Sensex holds 20K as week ends
After two quiet trading sessions, the benchmark Bombay Stock Exchange (BSE) Sensex returned to the bullishness it has shown most of this month, rising by 184 points or 0.9 per cent to close at a new 32-month high of 20,045. HT reports. Sensex intra-daybusiness Updated: Sep 25, 2010 02:17 IST
It was a happy closing day for the stock markets this week. After two quiet trading sessions, the benchmark Bombay Stock Exchange (BSE) Sensex returned to the bullishness it has shown most of this month, rising by 184 points or 0.9 per cent to close at a new 32-month high of 20,045.
The Sensex gained 450 points or 2.3 per cent during the week that ended on Friday, amidst an inflow of Rs 8,995 crore from foreign institutional investors during the week.
The broader Nifty at the National Stock Exchange rose by 1 per cent to close at 6,018.
Friday's movement was broad-based as the BSE mid-cap and small-cap indices also rose by 1 per cent each.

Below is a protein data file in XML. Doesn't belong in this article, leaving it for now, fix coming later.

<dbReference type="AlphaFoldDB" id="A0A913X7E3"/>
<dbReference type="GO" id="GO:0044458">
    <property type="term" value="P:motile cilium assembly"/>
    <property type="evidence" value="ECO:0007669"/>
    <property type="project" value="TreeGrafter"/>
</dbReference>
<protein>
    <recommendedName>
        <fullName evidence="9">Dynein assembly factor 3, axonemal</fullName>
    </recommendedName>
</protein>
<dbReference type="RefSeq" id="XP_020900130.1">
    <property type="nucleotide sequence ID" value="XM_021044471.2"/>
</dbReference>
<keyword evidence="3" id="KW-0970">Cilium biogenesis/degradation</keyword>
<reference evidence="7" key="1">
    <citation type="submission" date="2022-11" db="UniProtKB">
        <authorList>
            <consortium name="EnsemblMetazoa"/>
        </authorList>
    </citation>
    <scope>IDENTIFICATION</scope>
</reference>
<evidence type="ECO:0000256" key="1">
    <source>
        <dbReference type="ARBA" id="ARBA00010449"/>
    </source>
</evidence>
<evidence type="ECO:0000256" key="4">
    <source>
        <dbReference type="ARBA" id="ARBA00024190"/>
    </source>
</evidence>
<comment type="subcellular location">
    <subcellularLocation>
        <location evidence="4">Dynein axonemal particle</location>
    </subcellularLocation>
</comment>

Market experts however maintain their caution.
"I expect a correction of 5-7 per cent in the market," said Ramit Bhasin, MD and head markets, India, RBS.
"Fast money is never good and we have to worry about money coming in a short period of time."
The day witnessed strong trading in real estate and FMCG sector stocks. The real estate index at the BSE rose by 2.8 per cent and the FMCG index by 1.8 per cent.
DLF and Hindustan Unilever emerged the biggest gainers on the Sensex list of companies.
DLF shares rose by 5.2 per cent and Hindustan Unilever by 3.9 per cent. FIIs pumped in a net of R582.6 crore into the market on Friday, taking the total inflow into equities to R21,438 crore so far in September.
Global markets were mixed during the day. While China and Hong Kong saw gains, Japan and Taiwan witnessed a fall in their premier indices.
Europe traded weak during the day and major European markets were in the red.
India's markets have been steadily outperforming most global counterparts on the back of local growth while Europe and the US are still not sure of their economic recovery.